What’s the difference between frosting and icing?

Fair warning: this post is full of pictures of baked goods. I can’t claim responsibly for any impulsive cake-baking that may result from reading further.

This is the second post in this series. The first half, here, focused on responses to whether “frosting” and “icing” were different things, or different words for the same thing. This post gets a little more in-depth. In the first part, I was just asking people what they thought they said. In the second part, I was asking them to pick words for specific pictures. It’s not a perfect design–by asking people what they think they saw first I primed them pretty heavily–but it does reveal some interesting patterns of usage.

The main thing I was interested in was this–did people who said frosting and icing were interchangeable for them actually use them as if they were the same? Why is this a good question to ask? Because  it turns out that a lot of the time people aren’t the best judges of how they use language. Especially if there’s some sort of “rule” about how you’re “supposed” to do it. For example, there’s something of a running joke among linguists how often people will use the passive voice while they’re telling people not to! I don’t think anyone would intentionally lie about their usage, but it’s possible that respondents aren’t always doing exactly what they think they are.

I split my dataset into people who said they thought the words “frosting” and “icing” meant the same thing and those who thought they were different. In the charts below these groups are labelled “same” and “different” respectively. For this stage of analysis, I left out people who weren’t sure; there weren’t a whole lot of them anyway.

Matcha-cupcakes (6453300119)

So this picture was a pretty canonical example of what people brought up a lot–it’s on a cake, and it’s been both whipped and piped. For a lot of people, then, this should be “frosting”. So what did people say?

cupcakeChartThe results here were pretty much what I expected. (Whew!) People who thought the words meant different things pretty much all thought this was “frosting”. And there was a pretty strong different between the groups. But this still doesn’t answer some of my questions. Is it the texture that makes it “frosting” or, as the AP Styleguide suggests, the fact that it’s on a cake? After all, you can definitely put buttercream on a cookie, as evinced by Lofthouse.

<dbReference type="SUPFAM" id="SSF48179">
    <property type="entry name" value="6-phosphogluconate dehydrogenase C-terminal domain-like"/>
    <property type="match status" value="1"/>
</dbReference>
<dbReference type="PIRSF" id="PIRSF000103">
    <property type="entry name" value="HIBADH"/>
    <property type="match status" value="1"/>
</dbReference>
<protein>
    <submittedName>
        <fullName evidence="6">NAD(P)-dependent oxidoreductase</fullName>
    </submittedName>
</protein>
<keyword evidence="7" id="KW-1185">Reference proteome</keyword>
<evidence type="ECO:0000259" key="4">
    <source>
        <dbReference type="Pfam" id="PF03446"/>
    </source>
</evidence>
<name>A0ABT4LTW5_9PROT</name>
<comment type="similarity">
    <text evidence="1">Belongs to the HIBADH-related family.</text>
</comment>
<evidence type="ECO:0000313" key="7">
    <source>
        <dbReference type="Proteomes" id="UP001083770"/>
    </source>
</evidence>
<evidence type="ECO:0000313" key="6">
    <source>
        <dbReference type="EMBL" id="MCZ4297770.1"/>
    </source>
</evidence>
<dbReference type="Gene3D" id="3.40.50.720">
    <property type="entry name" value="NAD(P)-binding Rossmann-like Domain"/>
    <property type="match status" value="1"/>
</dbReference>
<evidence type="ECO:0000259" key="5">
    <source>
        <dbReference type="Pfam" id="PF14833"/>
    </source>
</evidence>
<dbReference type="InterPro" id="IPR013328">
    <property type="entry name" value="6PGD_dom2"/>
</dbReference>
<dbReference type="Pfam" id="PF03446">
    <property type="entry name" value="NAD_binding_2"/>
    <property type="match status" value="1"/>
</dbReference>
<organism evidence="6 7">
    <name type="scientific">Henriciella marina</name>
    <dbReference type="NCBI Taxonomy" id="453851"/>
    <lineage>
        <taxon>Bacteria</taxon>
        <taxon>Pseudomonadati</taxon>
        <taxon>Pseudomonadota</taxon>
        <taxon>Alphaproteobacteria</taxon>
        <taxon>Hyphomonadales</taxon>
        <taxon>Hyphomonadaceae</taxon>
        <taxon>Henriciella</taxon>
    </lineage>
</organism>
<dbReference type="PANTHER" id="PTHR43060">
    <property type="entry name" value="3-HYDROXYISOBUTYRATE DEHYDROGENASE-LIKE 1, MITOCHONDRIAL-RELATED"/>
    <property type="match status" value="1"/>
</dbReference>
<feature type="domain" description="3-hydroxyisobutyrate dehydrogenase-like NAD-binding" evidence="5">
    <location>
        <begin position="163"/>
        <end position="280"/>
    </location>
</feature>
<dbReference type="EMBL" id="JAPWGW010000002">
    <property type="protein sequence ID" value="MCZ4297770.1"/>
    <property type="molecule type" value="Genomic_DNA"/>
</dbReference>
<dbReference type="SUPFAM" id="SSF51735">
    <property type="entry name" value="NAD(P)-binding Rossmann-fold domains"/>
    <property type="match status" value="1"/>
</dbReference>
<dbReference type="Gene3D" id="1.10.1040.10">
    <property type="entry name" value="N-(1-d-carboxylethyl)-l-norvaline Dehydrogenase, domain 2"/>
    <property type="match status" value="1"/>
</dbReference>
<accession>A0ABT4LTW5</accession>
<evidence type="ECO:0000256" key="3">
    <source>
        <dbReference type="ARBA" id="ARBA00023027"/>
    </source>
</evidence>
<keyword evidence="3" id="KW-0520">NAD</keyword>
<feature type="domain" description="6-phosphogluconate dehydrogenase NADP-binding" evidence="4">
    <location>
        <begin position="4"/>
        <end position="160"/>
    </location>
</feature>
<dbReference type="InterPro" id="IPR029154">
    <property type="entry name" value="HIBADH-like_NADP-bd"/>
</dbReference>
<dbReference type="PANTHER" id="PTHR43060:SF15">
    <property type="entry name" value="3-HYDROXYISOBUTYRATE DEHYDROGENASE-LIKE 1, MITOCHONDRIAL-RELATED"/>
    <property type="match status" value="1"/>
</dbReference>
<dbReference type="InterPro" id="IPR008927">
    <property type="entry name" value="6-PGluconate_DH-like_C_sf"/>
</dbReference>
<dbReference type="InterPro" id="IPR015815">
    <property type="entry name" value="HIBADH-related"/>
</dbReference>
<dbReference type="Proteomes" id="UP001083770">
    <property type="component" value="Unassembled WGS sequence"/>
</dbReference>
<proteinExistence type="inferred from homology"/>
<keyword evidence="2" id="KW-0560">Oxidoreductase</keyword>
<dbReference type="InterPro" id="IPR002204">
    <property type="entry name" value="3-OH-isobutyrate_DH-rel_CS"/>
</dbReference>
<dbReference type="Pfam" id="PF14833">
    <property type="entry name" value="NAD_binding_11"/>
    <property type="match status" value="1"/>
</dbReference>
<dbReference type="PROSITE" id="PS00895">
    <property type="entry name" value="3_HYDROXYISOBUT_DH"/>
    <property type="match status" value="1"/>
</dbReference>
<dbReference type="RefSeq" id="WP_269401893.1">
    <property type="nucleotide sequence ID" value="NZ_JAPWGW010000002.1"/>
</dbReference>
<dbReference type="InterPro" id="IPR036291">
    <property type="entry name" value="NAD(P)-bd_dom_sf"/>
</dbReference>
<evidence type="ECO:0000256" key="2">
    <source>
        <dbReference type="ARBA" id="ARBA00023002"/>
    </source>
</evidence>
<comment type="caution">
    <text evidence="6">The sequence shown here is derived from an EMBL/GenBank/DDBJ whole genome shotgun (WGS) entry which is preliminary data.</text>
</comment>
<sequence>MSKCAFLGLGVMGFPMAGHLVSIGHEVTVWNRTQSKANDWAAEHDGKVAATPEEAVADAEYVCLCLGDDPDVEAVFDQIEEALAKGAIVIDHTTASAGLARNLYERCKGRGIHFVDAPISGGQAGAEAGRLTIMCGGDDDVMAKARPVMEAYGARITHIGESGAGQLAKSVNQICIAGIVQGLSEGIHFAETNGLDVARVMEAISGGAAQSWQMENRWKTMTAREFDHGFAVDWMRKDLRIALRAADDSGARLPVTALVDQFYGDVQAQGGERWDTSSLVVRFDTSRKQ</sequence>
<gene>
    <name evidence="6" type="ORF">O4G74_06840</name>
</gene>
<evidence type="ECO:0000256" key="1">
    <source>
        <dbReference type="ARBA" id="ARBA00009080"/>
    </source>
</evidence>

Next I had some doughnuts. A lot of people, when I first started asking around, brought up doughnuts as something that they thought were iced rather than frosted. So what did people say?


That does seem to hold true.There was no strong difference between the groups, but there were also a lot of write-in answers. (“Glaze” was especially popular, which, for the record, is probably what I’d say. ) So there seems to be more variety in what people call doughnut toppings but there is a tendency towards “icing”.

Cake with fondant

Sao Valentim 2013 (5)

Ok, so this image was a bit of a trick. The cake here is covered in fondant. Which, to me, isn’t really frosting or icing. But if it’s really “being on a cake” that makes something “frosting”, we should see a strong “frosting” bias from people with a distinction. fondantAnd that’s just not  the case. There’s also a pretty big difference between the groups here. Interestingly, people who thought “frosting” and “icing” are different things were more likely to write in “fondant”. (Remember that level of baking knowledge had no effect on whether people said there was a difference or not, so it’s probably not just specialized knowledge.)

Bundt Cake

Lemon bundt cake (2), January 2010

I included this image for a couple of reasons. Again, I’m poking at this “on a cake” idea. But I also had a lot of people tell me that, for them, the distinction between the words was texture-based. So responses here could have gone two ways: If anything on a cake is frosting, then we’d expect frosting to win. But, if frosting has to be fluffy/whipped, then we’d expect icing to win.